"Everybody is surprised at the brazenness," Pena continued as he
stressed a full court press by the DEA, the sheriff and police. "We
haven't seen this type of violence, which concerns us."
For some at the scene it seemed all too similar to what has been
playing out in Mexico, where drug cartels operate with near impunity
as they clash with each other and with the military and police.
Sources discussed aspects of the shoot-out on the condition they not
be identified publicly due to the sensitivity of the ongoing
A contingent of law-enforcement officers had been covertly shadowing
the truck as it eased its way through the Houston area to deliver a
load of marijuana fresh from the Rio Grande Valley.
As the gunmen attacked, officers quickly jumped into the fray and
also opened fire on the attackers. The truck kept rolling until it
careened off the roadway and came to a halt.
Dozens of law-enforcement officers descended on the scene as well and
fanned out in the surrounding neighborhoods.
Four suspects, all believed to be citizens of Mexico, were arrested
and charged Monday with capital murder in connection with the shooting.
They are Eric De Luna, 23; Fernando Tavera, 19; Ricardo Ramirez, 35
and Rolando Resendiz, 34.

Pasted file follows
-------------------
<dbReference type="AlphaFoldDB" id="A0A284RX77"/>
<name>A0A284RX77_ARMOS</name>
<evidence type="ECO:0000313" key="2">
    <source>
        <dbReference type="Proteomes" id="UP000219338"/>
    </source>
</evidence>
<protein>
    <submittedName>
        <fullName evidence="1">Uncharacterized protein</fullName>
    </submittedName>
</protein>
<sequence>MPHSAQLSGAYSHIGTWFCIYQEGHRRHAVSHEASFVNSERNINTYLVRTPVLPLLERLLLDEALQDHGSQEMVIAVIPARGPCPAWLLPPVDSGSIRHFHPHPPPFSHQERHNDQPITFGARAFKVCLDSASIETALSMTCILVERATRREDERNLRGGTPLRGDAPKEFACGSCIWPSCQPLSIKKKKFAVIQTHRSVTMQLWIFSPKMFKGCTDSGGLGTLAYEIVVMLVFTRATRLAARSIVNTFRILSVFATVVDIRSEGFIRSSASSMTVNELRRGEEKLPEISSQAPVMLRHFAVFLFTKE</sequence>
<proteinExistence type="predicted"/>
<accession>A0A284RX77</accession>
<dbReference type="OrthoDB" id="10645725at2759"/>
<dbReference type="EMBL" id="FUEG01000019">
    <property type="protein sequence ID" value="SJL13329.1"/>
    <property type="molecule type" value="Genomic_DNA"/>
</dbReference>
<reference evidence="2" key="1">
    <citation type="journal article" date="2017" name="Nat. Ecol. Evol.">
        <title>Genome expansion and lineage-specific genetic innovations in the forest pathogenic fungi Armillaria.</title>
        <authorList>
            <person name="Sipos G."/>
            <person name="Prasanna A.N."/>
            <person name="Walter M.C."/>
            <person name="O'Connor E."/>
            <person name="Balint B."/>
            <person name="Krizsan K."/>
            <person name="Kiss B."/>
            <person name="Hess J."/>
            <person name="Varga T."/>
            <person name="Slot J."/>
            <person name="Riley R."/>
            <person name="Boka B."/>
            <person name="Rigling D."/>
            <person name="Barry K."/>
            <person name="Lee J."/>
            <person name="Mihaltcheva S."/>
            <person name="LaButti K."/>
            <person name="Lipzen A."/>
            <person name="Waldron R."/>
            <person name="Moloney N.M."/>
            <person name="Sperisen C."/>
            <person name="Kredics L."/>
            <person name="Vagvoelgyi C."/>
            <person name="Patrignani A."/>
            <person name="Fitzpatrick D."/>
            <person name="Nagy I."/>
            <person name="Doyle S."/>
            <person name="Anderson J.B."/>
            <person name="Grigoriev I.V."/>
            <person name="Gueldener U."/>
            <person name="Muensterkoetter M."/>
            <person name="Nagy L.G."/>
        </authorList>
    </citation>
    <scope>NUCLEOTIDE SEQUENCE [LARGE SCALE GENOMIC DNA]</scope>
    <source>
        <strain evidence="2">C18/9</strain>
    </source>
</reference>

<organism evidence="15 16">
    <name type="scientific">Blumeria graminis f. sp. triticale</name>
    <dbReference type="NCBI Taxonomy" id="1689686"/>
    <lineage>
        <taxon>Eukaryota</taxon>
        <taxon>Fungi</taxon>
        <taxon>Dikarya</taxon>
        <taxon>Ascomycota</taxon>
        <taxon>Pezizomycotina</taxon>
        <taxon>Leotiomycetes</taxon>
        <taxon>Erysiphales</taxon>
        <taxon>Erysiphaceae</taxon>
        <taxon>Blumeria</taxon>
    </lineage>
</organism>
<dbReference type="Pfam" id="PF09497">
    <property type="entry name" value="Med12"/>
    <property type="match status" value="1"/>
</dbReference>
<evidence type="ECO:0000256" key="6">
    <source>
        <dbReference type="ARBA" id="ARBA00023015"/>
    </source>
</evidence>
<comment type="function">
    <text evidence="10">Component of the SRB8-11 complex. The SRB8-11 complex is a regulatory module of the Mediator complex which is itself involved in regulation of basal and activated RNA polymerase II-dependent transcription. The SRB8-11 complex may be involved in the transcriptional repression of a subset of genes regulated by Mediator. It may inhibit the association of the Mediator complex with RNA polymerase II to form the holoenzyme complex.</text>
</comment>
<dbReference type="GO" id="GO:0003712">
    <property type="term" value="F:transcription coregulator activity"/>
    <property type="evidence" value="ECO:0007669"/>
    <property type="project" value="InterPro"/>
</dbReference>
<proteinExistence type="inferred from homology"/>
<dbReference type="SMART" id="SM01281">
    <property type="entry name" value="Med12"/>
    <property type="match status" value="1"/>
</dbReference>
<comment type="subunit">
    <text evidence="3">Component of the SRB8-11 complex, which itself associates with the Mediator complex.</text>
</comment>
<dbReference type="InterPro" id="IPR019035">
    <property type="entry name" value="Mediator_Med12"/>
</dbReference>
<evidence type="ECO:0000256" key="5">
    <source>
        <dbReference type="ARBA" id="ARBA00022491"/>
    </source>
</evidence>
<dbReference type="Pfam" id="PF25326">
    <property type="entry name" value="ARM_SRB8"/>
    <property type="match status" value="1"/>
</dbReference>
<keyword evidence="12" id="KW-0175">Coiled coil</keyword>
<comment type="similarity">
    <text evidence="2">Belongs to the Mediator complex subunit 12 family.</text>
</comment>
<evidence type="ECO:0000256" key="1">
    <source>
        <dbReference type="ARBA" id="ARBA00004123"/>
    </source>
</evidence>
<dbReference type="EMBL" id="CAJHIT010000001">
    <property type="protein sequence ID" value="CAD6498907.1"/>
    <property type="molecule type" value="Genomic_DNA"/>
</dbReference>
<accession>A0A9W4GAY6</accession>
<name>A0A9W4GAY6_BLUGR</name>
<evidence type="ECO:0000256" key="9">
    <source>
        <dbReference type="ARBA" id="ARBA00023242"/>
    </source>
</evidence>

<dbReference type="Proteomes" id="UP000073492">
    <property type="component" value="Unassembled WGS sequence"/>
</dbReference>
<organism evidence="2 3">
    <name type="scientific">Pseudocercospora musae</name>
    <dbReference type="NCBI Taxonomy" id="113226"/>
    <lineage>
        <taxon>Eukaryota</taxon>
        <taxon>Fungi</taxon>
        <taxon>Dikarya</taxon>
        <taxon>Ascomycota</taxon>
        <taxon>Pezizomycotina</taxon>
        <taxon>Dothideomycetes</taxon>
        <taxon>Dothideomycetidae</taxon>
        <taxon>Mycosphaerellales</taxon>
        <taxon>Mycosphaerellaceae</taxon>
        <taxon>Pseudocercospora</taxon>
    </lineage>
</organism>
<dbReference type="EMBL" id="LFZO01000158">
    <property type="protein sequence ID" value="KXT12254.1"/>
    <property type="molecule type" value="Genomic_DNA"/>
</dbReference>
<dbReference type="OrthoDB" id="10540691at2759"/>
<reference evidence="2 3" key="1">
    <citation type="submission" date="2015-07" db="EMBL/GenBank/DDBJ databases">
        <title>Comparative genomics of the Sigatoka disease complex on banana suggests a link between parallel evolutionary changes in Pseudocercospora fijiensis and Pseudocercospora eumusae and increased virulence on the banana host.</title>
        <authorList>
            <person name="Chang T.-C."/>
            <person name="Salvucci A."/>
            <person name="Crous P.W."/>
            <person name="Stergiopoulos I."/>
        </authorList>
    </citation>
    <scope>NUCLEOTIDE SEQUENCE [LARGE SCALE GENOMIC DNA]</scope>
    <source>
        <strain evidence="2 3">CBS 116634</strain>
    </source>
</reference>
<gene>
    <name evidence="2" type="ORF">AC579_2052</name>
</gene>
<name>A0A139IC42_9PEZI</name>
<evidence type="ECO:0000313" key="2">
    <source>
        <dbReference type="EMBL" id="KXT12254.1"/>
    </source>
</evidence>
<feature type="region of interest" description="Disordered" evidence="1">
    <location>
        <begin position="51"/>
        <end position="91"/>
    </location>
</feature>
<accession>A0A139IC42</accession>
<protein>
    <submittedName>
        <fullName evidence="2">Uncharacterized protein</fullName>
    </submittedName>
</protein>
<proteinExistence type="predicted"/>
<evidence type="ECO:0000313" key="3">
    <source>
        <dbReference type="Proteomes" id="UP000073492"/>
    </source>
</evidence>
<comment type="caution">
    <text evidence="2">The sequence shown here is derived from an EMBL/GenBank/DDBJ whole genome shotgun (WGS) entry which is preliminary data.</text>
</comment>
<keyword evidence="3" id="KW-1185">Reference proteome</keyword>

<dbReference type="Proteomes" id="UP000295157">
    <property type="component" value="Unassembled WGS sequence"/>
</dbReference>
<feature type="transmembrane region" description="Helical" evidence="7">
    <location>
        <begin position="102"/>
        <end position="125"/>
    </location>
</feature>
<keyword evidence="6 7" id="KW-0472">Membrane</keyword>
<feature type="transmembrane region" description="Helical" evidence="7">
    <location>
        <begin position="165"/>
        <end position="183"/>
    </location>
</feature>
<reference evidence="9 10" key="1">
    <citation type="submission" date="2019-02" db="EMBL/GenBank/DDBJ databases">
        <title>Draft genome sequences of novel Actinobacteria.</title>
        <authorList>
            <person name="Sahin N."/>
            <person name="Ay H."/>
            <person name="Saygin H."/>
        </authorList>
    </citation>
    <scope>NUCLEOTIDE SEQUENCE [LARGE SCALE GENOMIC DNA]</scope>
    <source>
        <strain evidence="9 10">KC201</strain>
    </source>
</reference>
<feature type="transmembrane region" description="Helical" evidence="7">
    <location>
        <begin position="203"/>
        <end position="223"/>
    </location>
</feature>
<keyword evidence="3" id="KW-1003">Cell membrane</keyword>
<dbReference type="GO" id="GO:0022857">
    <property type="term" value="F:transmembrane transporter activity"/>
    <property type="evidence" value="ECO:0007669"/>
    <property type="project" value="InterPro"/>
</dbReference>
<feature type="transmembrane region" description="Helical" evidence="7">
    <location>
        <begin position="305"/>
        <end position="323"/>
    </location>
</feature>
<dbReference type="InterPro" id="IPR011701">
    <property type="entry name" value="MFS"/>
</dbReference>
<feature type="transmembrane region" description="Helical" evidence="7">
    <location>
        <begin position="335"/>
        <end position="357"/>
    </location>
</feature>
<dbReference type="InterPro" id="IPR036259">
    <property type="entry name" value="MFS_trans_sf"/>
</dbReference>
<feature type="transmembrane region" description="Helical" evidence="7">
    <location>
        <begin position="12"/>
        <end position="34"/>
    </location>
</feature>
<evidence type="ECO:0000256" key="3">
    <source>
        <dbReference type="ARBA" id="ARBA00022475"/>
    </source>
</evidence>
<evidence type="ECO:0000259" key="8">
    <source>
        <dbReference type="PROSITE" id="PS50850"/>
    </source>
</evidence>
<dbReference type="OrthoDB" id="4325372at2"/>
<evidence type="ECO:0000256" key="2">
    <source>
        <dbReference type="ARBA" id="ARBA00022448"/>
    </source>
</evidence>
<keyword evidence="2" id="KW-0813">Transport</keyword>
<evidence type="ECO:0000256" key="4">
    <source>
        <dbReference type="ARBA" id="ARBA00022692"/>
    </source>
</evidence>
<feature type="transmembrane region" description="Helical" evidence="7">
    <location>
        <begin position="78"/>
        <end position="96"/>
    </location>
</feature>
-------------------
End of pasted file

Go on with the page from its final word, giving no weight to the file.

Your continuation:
The sheriff's deputy, who has not yet been identified publicly
because he was working undercover, was hit in the knee during the
melee that involved several cars and guns.
The eight-year veteran was expected to spend Thursday night in the
hospital, but make a full recovery.
Christina Garza, a spokeswoman for the Harris County Sheriff's
Office, said much of the incident remains under investigation,
including who shot the deputy and the driver.
"Until we get that forensic analysis back, we won't know for sure,"
she said. "There were several people firing weapons. As for who shot
who, that is still under investigation."
Authorities would not discuss how the deceased driver, who in
addition to being a confidential informant and holding a job as a
commercial truck driver, first made contact with the traffickers.
While some of the arrested attackers have allegedly admitted to an
affiliation with the Mexico-based Zetas, authorities said they are